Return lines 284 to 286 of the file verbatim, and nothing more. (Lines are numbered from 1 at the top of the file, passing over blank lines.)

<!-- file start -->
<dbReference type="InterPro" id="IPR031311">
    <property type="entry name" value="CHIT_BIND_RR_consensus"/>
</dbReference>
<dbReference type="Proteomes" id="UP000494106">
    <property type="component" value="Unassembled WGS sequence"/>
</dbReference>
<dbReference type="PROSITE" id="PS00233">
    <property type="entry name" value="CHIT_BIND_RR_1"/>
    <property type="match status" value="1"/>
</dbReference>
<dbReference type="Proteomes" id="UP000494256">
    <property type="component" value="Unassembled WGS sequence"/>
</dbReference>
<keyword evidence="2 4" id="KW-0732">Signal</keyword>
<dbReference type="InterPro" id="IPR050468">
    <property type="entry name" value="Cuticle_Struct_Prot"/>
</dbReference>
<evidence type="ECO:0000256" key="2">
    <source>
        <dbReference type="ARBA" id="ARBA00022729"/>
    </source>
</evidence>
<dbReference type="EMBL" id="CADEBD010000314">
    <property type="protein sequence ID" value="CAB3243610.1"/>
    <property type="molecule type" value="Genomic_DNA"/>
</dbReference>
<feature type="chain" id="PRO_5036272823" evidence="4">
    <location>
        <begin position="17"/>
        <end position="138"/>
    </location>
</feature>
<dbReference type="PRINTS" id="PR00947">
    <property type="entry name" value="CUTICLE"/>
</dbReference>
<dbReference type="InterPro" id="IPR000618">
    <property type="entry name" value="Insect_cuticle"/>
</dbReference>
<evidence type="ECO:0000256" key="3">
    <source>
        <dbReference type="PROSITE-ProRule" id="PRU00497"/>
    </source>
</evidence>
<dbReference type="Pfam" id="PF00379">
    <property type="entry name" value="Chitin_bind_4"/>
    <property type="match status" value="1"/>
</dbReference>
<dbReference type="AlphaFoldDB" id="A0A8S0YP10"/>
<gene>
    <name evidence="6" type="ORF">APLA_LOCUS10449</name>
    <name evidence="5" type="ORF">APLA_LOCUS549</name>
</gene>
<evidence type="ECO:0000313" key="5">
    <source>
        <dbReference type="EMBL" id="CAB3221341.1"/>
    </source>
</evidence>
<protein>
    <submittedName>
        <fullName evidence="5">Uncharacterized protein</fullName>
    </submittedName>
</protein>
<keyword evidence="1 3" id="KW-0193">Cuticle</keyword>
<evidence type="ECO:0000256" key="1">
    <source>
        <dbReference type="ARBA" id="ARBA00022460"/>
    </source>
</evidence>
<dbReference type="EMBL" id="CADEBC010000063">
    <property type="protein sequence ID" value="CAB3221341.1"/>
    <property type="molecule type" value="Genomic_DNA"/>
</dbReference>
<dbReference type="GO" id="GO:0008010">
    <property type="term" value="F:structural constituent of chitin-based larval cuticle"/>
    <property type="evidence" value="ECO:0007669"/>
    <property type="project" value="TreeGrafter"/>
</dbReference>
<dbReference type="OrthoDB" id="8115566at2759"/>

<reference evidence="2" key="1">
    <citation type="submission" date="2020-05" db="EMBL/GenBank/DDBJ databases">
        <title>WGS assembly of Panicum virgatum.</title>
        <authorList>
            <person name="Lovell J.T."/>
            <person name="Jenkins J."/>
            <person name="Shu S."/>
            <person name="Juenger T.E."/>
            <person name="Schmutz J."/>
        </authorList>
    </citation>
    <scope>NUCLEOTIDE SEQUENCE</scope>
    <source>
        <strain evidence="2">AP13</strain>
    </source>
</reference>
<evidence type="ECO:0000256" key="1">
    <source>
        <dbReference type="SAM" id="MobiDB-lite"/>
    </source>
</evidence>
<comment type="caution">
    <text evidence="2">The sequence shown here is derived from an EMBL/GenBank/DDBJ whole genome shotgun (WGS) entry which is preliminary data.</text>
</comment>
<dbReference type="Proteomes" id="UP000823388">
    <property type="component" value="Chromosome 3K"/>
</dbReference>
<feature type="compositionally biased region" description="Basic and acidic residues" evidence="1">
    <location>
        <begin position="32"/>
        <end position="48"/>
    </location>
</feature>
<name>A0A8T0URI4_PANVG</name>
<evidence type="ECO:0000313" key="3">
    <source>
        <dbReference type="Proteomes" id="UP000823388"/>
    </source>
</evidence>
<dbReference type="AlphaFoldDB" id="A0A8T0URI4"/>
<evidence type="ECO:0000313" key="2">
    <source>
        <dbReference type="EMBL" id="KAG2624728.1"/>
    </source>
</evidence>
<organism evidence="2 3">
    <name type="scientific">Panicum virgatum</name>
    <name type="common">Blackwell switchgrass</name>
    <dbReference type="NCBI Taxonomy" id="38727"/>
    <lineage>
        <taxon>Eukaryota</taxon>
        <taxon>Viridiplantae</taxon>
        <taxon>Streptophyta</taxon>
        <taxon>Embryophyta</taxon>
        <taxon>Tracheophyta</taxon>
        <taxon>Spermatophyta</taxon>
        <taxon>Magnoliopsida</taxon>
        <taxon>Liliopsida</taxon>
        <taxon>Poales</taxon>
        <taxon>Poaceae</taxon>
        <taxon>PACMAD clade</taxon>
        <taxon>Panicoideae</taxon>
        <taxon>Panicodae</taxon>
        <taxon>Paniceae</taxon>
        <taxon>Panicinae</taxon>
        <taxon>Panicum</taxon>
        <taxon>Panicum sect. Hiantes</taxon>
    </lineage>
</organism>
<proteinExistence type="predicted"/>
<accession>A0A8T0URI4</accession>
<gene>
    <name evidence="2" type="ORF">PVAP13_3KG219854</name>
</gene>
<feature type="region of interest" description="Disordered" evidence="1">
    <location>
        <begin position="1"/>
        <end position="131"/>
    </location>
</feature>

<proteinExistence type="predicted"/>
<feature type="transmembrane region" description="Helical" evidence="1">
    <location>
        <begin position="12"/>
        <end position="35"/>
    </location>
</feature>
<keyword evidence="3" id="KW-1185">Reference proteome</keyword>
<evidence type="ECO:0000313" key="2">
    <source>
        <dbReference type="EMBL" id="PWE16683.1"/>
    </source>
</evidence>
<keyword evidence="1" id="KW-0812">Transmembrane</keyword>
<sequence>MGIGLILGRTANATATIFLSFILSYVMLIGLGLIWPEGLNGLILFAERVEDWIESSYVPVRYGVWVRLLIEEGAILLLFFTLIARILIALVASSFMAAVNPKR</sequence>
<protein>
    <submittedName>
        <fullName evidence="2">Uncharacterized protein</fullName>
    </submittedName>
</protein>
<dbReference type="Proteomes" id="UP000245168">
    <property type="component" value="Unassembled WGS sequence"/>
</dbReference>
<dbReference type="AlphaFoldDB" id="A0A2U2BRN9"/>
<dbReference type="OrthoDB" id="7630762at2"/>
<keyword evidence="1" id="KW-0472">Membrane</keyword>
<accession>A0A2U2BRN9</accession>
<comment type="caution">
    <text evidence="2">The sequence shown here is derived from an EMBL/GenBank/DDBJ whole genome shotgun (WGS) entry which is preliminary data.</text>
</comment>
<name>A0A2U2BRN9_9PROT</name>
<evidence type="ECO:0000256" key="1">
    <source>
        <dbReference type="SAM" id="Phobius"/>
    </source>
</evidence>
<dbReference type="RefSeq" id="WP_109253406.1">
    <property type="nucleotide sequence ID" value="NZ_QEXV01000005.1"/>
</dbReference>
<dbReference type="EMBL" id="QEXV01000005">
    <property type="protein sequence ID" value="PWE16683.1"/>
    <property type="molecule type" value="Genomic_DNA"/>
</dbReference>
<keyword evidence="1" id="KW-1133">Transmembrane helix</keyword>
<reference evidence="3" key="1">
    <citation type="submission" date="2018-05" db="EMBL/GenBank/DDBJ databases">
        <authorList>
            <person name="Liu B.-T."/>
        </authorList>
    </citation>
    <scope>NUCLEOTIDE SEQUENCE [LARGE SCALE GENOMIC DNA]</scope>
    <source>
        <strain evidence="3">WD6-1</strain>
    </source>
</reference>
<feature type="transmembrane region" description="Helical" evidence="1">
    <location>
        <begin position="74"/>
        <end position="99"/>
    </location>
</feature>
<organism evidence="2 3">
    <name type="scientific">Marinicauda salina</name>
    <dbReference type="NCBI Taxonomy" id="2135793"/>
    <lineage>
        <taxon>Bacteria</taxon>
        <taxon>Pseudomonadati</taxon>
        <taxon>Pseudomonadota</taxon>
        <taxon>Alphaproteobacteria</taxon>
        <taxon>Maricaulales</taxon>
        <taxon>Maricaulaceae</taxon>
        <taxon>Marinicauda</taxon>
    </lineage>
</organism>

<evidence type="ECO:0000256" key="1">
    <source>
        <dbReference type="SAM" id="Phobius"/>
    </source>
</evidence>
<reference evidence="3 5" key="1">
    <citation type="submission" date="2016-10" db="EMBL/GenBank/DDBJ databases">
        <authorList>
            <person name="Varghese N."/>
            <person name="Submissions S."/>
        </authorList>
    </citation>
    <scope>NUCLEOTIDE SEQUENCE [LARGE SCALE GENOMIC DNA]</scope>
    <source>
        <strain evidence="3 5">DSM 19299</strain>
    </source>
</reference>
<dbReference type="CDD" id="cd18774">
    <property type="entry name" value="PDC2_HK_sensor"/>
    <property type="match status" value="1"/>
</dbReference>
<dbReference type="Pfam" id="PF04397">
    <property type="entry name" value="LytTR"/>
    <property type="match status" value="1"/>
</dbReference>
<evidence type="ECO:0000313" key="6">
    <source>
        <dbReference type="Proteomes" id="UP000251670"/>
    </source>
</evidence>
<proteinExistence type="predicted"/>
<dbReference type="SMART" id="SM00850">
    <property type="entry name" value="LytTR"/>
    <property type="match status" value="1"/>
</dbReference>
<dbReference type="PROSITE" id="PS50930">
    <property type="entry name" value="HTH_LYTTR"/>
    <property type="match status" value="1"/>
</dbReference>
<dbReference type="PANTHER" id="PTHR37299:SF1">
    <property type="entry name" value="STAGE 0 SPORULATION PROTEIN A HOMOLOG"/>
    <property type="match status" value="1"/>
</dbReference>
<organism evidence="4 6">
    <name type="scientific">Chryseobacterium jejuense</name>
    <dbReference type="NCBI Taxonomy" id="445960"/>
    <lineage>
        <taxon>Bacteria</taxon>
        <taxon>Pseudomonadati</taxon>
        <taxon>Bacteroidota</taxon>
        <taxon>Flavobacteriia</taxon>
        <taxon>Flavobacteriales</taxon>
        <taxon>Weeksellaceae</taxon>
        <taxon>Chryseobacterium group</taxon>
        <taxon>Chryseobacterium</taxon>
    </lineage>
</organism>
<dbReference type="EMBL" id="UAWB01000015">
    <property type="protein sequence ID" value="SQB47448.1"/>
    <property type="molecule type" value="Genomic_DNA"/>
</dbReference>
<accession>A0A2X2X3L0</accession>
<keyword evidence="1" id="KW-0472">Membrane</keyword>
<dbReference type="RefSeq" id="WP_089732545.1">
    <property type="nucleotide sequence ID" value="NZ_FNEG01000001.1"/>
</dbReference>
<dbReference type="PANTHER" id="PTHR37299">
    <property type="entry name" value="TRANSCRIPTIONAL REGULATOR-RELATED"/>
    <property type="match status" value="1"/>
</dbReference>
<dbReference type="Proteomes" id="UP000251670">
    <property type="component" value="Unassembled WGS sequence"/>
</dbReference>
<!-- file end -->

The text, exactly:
        <taxon>Flavobacteriales</taxon>
        <taxon>Weeksellaceae</taxon>
        <taxon>Chryseobacterium group</taxon>